Rare cockatoo chicks emerge from burnt bushland on Kangaroo Island - Business Recycling News

Rare cockatoo chicks emerge from burnt bushland on Kangaroo Island

Date: 03-Jun-20
Author: Liam Taylor

Kangaroo Island is the only place in Australia this particular sub-species of glossy black-cockatoo can be found. Image: Didier B (Sam67fr)/CC

Kangaroo Island is the only place in Australia this particular sub-species of glossy black-cockatoo can be found. Image: Didier B (Sam67fr)/CC

Glossy black-cockatoo chicks hatched last month on Kangaroo Island despite the summer's devastating bushfires, boosting hopes the endangered species can be saved from extinction.

Staff from natural resources management agency Natural Resources Kangaroo Island have already discovered 23 chicks in the process of conducting nest inspections, including several in areas significantly damaged by the bushfires. The appearance of healthy chicks is a big win for conservationists on the island, who had feared the fires could decimate the island’s small population.

The population of glossy black-cockatoos on Kangaroo Island was estimated at around 370 cockatoos prior to the bushfires. Up to 75 per cent of this population lived within the 210,000-hectare area that was burnt, sparking fears for the future of the species.

“It’s amazing to see that glossies have continued to nest in places like Middle River and DeMole River where there’s some food trees that survived the flames,” Karleah Berris from Natural Resources Kangaroo Island told WWF Australia.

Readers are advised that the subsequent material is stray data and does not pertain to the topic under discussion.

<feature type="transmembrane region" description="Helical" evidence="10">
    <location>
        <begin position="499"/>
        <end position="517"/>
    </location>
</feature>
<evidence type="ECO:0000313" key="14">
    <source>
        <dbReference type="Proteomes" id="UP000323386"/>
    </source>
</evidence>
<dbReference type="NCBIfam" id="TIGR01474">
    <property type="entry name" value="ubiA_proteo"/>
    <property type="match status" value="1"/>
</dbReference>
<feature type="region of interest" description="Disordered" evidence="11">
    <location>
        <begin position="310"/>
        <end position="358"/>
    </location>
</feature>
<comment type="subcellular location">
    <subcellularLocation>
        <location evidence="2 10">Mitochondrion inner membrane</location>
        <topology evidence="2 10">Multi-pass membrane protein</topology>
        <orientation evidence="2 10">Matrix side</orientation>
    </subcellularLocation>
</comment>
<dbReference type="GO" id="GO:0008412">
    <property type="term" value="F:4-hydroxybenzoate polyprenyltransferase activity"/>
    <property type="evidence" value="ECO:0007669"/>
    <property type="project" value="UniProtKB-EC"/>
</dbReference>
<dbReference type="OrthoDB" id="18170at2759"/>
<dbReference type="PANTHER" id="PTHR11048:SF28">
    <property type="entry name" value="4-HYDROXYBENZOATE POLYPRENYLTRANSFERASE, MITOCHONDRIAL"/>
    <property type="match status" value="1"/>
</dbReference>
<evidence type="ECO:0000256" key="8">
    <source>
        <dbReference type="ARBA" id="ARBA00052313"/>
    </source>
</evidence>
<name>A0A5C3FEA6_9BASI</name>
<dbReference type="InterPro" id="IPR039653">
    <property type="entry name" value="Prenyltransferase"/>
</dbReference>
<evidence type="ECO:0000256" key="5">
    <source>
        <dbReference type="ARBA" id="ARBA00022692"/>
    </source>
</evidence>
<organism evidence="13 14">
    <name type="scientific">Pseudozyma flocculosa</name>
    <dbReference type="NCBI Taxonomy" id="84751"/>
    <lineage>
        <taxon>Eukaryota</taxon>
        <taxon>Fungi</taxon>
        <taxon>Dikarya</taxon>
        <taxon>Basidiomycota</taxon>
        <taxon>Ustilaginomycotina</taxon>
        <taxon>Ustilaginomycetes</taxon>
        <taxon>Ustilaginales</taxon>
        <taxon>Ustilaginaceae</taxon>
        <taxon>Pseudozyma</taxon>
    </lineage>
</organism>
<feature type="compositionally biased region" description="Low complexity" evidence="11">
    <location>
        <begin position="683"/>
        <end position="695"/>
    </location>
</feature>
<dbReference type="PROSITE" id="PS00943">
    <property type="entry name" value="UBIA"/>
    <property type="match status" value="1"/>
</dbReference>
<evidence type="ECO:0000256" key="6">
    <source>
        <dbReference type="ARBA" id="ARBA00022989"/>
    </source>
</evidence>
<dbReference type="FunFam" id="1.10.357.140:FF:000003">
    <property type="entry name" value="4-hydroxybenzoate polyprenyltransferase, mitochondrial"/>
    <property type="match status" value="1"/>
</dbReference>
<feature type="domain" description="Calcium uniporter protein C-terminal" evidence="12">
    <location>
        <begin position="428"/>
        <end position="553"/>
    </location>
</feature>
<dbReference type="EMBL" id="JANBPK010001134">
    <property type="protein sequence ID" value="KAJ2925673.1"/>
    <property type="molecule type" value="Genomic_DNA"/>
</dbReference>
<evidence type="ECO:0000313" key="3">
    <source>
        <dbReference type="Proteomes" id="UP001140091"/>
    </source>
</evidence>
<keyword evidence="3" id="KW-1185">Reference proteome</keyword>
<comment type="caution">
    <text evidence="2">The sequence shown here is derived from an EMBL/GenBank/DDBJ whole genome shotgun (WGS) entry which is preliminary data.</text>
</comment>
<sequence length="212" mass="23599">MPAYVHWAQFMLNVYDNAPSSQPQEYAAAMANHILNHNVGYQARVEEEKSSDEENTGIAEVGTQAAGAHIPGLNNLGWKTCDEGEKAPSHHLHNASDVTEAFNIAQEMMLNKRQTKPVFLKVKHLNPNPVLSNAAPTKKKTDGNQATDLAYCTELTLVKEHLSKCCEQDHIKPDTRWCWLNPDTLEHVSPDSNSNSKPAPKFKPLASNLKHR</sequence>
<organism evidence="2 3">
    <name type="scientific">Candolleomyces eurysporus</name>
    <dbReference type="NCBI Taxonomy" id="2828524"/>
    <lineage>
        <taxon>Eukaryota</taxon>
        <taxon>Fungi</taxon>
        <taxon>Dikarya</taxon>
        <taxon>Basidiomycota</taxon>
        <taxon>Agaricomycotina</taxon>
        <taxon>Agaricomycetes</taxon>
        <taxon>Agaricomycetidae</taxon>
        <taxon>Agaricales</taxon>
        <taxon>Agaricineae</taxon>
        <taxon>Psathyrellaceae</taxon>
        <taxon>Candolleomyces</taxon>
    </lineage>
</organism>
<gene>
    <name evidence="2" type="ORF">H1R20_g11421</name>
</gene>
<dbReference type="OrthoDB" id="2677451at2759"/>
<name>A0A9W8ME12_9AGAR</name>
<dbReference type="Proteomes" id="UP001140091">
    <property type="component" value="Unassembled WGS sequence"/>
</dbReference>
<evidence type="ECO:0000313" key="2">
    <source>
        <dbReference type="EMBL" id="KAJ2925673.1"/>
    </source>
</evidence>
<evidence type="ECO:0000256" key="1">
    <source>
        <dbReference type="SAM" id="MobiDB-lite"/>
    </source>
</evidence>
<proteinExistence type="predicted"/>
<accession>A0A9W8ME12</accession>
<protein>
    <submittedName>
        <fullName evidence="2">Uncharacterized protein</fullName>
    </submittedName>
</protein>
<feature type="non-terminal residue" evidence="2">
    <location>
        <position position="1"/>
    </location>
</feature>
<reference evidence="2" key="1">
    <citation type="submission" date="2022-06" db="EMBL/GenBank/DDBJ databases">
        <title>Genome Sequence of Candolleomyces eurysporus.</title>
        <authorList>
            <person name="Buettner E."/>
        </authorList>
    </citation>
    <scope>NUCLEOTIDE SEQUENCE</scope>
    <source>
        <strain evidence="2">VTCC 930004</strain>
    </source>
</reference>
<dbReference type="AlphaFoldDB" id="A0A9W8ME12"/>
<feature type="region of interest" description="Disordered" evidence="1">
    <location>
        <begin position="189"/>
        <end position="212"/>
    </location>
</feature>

“We’re keeping a very close eye on those nests to ensure they’ve got enough food to keep the nestlings going until fledging.”

Whilst the appearance of these chicks is encouraging, there remains much work to be done to regenerate the birds’ natural habitat since loss of feeding habitat was already a concern prior to bushfires. Glossy black-cockatoos feed almost exclusively on the seeds of sheoak trees. Plans are currently being made to plant thousands of shoak trees in the coming months as well as replace artificial nest boxes lost in the fires.

 

Positive Action

  • Find out more about the glossy black-cockatoo and how you can contribute to their conservation via the Glossy Black-Cockatoo Recovery Program.
  • Our native birds require native tree species for their natural habitat. Find out how you can help them by planting a native as part of National Tree Day 2020.

 

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Positive Environment News has been compiled using publicly available information. Planet Ark does not take responsibility for the accuracy of the original information and encourages readers to check the references before using this information for their own purposes.

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Liam                                              Taylor

Liam Taylor

Liam is Planet Ark's Communications Coordinator. Prior to joining Planet Ark Liam spent his time studying global environmental issues, travelling Southeast Asia on the cheap and working for a sustainable property management company in Bali, Indonesia.


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